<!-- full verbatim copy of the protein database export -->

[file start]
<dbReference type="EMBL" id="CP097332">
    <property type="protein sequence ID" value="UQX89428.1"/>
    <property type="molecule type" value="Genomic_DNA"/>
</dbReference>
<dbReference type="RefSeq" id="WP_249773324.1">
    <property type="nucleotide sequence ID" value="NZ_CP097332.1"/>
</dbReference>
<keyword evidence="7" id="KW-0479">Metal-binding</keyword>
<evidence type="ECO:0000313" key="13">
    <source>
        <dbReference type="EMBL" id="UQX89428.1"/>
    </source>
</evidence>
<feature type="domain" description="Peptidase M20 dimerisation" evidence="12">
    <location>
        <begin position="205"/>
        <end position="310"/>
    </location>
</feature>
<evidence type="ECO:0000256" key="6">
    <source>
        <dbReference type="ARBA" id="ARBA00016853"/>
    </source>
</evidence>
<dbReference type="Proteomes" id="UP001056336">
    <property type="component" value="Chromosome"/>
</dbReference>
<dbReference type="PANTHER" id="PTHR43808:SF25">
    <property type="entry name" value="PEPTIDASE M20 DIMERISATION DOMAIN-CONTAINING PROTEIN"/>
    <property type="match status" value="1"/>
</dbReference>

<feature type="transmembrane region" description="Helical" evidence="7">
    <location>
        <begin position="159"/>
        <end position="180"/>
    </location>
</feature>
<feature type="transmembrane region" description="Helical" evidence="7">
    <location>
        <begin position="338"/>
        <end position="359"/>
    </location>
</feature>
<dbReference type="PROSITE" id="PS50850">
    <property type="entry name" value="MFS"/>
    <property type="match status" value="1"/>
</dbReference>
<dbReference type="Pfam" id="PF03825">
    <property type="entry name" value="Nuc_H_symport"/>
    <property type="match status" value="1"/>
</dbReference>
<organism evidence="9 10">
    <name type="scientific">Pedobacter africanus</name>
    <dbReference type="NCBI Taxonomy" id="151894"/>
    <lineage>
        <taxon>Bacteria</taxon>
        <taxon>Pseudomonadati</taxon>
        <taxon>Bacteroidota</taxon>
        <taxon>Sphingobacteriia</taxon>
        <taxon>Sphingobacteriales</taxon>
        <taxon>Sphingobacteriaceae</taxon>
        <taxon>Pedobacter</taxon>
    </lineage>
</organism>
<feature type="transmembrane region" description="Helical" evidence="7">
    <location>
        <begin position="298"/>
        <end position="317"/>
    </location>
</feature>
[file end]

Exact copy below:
<dbReference type="EMBL" id="CP097332">
    <property type="protein sequence ID" value="UQX89428.1"/>
    <property type="molecule type" value="Genomic_DNA"/>
</dbReference>
<dbReference type="RefSeq" id="WP_249773324.1">
    <property type="nucleotide sequence ID" value="NZ_CP097332.1"/>
</dbReference>
<keyword evidence="7" id="KW-0479">Metal-binding</keyword>
<evidence type="ECO:0000313" key="13">
    <source>
        <dbReference type="EMBL" id="UQX89428.1"/>
    </source>
</evidence>
<feature type="domain" description="Peptidase M20 dimerisation" evidence="12">
    <location>
        <begin position="205"/>
        <end position="310"/>
    </location>
</feature>
<evidence type="ECO:0000256" key="6">
    <source>
        <dbReference type="ARBA" id="ARBA00016853"/>
    </source>
</evidence>
<dbReference type="Proteomes" id="UP001056336">
    <property type="component" value="Chromosome"/>
</dbReference>
<dbReference type="PANTHER" id="PTHR43808:SF25">
    <property type="entry name" value="PEPTIDASE M20 DIMERISATION DOMAIN-CONTAINING PROTEIN"/>
    <property type="match status" value="1"/>
</dbReference>

<feature type="transmembrane region" description="Helical" evidence="7">
    <location>
        <begin position="159"/>
        <end position="180"/>
    </location>
</feature>
<feature type="transmembrane region" description="Helical" evidence="7">
    <location>
        <begin position="338"/>
        <end position="359"/>
    </location>
</feature>
<dbReference type="PROSITE" id="PS50850">
    <property type="entry name" value="MFS"/>
    <property type="match status" value="1"/>
</dbReference>
<dbReference type="Pfam" id="PF03825">
    <property type="entry name" value="Nuc_H_symport"/>
    <property type="match status" value="1"/>
</dbReference>
<organism evidence="9 10">
    <name type="scientific">Pedobacter africanus</name>
    <dbReference type="NCBI Taxonomy" id="151894"/>
    <lineage>
        <taxon>Bacteria</taxon>
        <taxon>Pseudomonadati</taxon>
        <taxon>Bacteroidota</taxon>
        <taxon>Sphingobacteriia</taxon>
        <taxon>Sphingobacteriales</taxon>
        <taxon>Sphingobacteriaceae</taxon>
        <taxon>Pedobacter</taxon>
    </lineage>
</organism>
<feature type="transmembrane region" description="Helical" evidence="7">
    <location>
        <begin position="298"/>
        <end position="317"/>
    </location>
</feature>